6. A few empirical observations of my friends confirm’s the results of the studies cited above – NOBODY likes to take unemployment compensation, and they fight like hell to find work. It isn’t a handout, so much as a lifeline to an overboard shipmate.

    A few prescriptions from my armchair.
    – Pay people what their time is worth, and the work will find them. Washington state can’t find enough people to pick the state’s apple crop, and has resorted to using prison labor to help offset the labor shortage. These jobs do not pay a living wage, so people literally can’t afford to take the job! Are we willing to pay more for apples picked by better-paid pickers? Do we, as a people, have the intestinal fortitude to NOT pay the lowest price, but to shop with our conscience? We don’t, and must admit it.

    – Software companies can’t find enough qualified people to program, perform IT security tasks, and other such brainiac jobs, and they are the ones that are hiring. Why can’t people get themselves up to speed for these good-paying jobs, instead of importing workers? I’m not sure if it’s lack of ability, lack of self-confidence, lack of access to proper training, or simply not knowing that these opportunities exist. But it’s a fact – the jobs are there, and they go unfilled.

    So, there are jobs. We, as a nation, just haven’t figured out how to get people into them. In the meantime, we should extend unemployment insurance as both a fiscal stimulus, and as the right thing to do. And on the issue of veterans, they may be over-represented in the ranks of the unemployed, but let’s recall that all Americans are people, and unnecessary suffering of any of them is equally saddening.

    If we want to discuss addiction to subsidies and handouts, look away from unemployment compensation, and let’s cut something significant, like, say… .the home mortgage tax deduction, or treating capital gains as something other than income. Or defense spending.

    We simply are not willing to cut things that benefit us individually, despite our indignant scoffing at others who won’t cut things that benefit them.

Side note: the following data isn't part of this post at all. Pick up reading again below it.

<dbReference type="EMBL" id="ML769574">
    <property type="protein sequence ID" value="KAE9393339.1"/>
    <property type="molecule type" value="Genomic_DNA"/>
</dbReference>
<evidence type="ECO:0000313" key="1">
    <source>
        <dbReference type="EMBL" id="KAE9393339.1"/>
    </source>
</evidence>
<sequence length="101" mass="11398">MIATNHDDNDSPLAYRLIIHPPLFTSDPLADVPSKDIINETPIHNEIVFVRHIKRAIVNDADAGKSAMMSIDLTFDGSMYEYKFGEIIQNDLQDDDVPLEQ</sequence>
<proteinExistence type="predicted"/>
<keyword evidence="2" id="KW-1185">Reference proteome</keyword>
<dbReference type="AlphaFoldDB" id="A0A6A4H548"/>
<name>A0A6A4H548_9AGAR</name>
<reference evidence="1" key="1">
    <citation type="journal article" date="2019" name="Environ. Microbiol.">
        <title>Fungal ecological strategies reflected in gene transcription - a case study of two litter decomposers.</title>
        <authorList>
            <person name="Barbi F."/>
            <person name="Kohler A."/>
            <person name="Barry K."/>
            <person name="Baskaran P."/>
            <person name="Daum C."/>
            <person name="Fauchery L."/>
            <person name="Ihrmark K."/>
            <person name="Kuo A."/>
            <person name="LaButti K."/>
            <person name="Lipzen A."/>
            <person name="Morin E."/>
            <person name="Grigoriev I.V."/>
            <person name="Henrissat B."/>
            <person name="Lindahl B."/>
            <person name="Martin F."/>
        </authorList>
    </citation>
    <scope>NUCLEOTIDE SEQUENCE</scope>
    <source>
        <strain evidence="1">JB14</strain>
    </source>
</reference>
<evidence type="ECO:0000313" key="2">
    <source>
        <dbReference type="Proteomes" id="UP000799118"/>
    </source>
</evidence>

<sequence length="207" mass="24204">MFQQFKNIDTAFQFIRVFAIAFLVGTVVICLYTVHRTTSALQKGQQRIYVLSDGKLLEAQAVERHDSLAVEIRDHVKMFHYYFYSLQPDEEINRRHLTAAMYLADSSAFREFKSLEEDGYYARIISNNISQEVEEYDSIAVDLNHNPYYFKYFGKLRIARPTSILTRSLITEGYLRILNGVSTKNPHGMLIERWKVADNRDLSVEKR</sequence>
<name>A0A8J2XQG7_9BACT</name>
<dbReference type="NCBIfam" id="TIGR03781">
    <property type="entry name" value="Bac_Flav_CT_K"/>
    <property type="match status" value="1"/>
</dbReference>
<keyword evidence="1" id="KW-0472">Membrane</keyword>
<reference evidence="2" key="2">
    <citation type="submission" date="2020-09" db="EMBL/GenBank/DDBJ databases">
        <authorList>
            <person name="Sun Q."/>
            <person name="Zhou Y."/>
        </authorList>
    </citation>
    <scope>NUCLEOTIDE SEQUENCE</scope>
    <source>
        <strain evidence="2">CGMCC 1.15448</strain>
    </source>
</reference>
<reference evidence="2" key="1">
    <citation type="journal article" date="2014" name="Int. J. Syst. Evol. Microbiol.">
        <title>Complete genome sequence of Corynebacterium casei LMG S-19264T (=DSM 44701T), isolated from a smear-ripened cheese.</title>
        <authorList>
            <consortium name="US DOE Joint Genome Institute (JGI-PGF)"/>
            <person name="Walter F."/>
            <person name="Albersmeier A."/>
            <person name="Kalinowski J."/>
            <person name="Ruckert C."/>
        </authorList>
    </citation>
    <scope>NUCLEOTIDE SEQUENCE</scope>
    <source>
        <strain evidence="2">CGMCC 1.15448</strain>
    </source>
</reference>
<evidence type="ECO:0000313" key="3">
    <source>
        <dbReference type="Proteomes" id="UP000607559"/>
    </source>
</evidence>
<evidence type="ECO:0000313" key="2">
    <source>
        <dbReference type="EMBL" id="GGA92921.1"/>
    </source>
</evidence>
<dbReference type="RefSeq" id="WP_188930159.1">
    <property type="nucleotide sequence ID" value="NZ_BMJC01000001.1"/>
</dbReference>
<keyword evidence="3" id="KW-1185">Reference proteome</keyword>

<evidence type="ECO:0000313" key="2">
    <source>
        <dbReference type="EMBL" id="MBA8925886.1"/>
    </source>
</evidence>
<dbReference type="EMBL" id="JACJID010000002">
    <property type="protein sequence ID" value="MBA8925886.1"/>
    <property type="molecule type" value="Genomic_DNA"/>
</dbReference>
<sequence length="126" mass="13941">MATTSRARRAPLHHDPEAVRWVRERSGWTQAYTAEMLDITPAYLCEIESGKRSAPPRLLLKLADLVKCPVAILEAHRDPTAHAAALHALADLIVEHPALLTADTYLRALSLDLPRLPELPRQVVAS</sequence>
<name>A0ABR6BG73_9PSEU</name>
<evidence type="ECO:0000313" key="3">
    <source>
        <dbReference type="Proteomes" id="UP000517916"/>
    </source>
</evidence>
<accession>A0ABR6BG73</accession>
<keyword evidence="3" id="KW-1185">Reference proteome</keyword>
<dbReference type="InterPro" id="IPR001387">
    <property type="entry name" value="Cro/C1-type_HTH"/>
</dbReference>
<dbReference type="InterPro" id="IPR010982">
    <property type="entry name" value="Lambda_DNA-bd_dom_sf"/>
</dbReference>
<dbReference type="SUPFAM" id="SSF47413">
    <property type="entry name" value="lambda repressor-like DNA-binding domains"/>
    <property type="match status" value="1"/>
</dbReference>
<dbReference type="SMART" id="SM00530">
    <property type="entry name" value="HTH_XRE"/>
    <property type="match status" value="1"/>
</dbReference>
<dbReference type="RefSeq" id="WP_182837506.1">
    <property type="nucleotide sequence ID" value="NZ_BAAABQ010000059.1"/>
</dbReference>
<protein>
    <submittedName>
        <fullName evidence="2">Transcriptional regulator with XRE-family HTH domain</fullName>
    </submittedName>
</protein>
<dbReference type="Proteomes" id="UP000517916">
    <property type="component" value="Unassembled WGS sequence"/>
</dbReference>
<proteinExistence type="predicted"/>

7. Todd:

    re: Software companies. It would be great to see more programs such as these developed. The company I am working for has been experimenting with a program called Year Up giving urban young adults a boost into the field. Many veterans have enough skills to fill some of the open roles. The difficult part is getting into the door ahead of the less expensive offshore folks with direct experience.

    The reality is that it is difficult and uncomfortable for companies and US workers to compete with the H1-B situation. Many of the imported labor that I have worked with over the years has been well educated, experienced, dedicated, and very willing to work for far less pay. Work life balance? Not so much of a priority for someone on an H1-B.

  8. Paul & Todd:

    Read “That Used to Be Us” by Friedman and Mandelbaum for some eye opening insights and suggestions on this (and other) areas where we need to get better!

  9. Paul – spot-on assessment of the challenge of the bottom line vs. hiring/training local. Thanks for your perspective on the ground on this.

    John – will check out that book when I get back home, for certain. Always looking for an excuse to darken the door at the Edmonds Bookshop.